Environmental protection, climate change, resource utilisation and sustainability – issues such as these are taking on increasingly greater significance in the construction industry – and this applies equally well to road and path construction. In other words, the environmental impact of construction materials and methods, and e.g. their associated energy consumption and the matter of their carbon footprint, is com- ing more and more to the fore in planning construction measures for both the public and private sectors. New outside facilities for uses of many varied kinds are newly created or refashioned day after day in the Federal Republic of Germany. In the course of this development, ecological parameters – as a result of climate change – are continually gaining in importance. A guidance paper on sustainable construc- tion was published at the beginning of 2001 . With its introduction, governmental strategy was implemented for construction measures at a federal level that gears the planning, construction and utilisation of buildings and properties towards sustainability and underpins the same with specific, measurable targets. In February 2012, the Federal Ministry for Transport, Construction and Urban Development issued its guide- lines “Sustainably planned outside facilities on federal properties” . This gives recommendations as regards planning, construction and management that can be employed for regional and communal as well as for private construction projects. Construction always means intervention in the environment that has an impact at both a local and a global level. On account of this – in keeping with the principles of sustainability –, the aim in construction work should be to minimise negative environmental impacts and rein- force positive ecological effects to the greatest possible extent. This means that life cycle analysis data for construction materials, systems and methods is becoming increasingly important and will continue gaining in significance. At the beginning of 2009, the Betonverband Strasse, Landschaft, Garten e.V. (SLG) published its first comparative life cycle analysis concerning superstructure design using the example of an estate access road based on study . In the course of 2011 and 2012, there followed publications of comparative life cycle analysis data in respect of superstructure designs for selected typical fields of application based on a complementary study . Updating the com- parative life cycle analysis data previously published by the SLG became necessary due to alterations in the regulations – both in the area of road construction i.e. the RStO , as well as in respect of the computational rules for life cycle analyses – and is available in the form of a comprehensive, approximately 130 page study .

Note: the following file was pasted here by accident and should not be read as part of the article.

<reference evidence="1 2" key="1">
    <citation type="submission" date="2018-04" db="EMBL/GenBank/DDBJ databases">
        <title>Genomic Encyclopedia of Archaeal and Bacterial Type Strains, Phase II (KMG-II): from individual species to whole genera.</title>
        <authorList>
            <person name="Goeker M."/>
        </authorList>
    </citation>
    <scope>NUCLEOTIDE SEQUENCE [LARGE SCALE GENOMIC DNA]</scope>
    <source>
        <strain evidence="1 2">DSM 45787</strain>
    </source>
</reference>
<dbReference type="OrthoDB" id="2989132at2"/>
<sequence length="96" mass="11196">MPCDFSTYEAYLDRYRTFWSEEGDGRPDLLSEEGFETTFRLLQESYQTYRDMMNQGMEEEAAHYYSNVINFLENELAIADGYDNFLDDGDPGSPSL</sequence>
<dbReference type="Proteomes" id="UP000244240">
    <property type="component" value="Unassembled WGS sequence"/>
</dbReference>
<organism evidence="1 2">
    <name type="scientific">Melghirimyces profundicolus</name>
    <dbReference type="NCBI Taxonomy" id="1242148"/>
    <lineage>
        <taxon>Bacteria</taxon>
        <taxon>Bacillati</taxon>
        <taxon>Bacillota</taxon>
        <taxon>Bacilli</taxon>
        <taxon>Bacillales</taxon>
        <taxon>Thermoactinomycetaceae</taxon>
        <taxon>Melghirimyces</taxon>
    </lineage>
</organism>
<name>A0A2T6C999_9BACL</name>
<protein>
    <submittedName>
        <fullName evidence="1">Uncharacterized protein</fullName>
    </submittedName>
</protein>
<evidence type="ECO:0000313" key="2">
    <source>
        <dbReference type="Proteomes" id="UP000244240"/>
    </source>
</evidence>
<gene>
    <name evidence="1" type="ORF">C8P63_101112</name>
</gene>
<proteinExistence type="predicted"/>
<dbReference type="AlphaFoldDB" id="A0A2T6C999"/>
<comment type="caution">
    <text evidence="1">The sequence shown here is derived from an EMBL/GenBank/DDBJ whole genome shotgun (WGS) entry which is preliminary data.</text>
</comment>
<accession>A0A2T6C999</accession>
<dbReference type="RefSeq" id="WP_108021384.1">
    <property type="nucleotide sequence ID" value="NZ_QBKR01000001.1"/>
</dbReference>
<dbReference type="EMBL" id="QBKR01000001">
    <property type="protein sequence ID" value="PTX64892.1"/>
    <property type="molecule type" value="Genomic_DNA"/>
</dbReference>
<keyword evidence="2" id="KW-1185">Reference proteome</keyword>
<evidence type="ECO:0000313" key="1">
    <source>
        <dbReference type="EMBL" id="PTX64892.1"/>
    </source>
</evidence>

Betonverband Straße, Landschaft, Garten e. V. (SLG) Schloßallee 10, 53179 Bonn, Germany
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